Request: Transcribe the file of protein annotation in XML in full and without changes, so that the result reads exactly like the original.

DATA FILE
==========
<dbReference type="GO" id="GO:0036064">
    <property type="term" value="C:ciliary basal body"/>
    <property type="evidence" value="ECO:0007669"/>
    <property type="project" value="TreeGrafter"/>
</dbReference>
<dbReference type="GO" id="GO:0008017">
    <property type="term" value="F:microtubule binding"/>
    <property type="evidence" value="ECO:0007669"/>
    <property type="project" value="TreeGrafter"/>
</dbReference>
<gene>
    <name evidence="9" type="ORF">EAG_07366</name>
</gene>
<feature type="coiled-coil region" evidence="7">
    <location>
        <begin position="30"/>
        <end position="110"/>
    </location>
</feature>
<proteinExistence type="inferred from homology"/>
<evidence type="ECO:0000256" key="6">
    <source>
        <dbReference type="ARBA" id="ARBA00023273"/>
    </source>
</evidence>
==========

<dbReference type="GO" id="GO:0036064">
    <property type="term" value="C:ciliary basal body"/>
    <property type="evidence" value="ECO:0007669"/>
    <property type="project" value="TreeGrafter"/>
</dbReference>
<dbReference type="GO" id="GO:0008017">
    <property type="term" value="F:microtubule binding"/>
    <property type="evidence" value="ECO:0007669"/>
    <property type="project" value="TreeGrafter"/>
</dbReference>
<gene>
    <name evidence="9" type="ORF">EAG_07366</name>
</gene>
<feature type="coiled-coil region" evidence="7">
    <location>
        <begin position="30"/>
        <end position="110"/>
    </location>
</feature>
<proteinExistence type="inferred from homology"/>
<evidence type="ECO:0000256" key="6">
    <source>
        <dbReference type="ARBA" id="ARBA00023273"/>
    </source>
</evidence>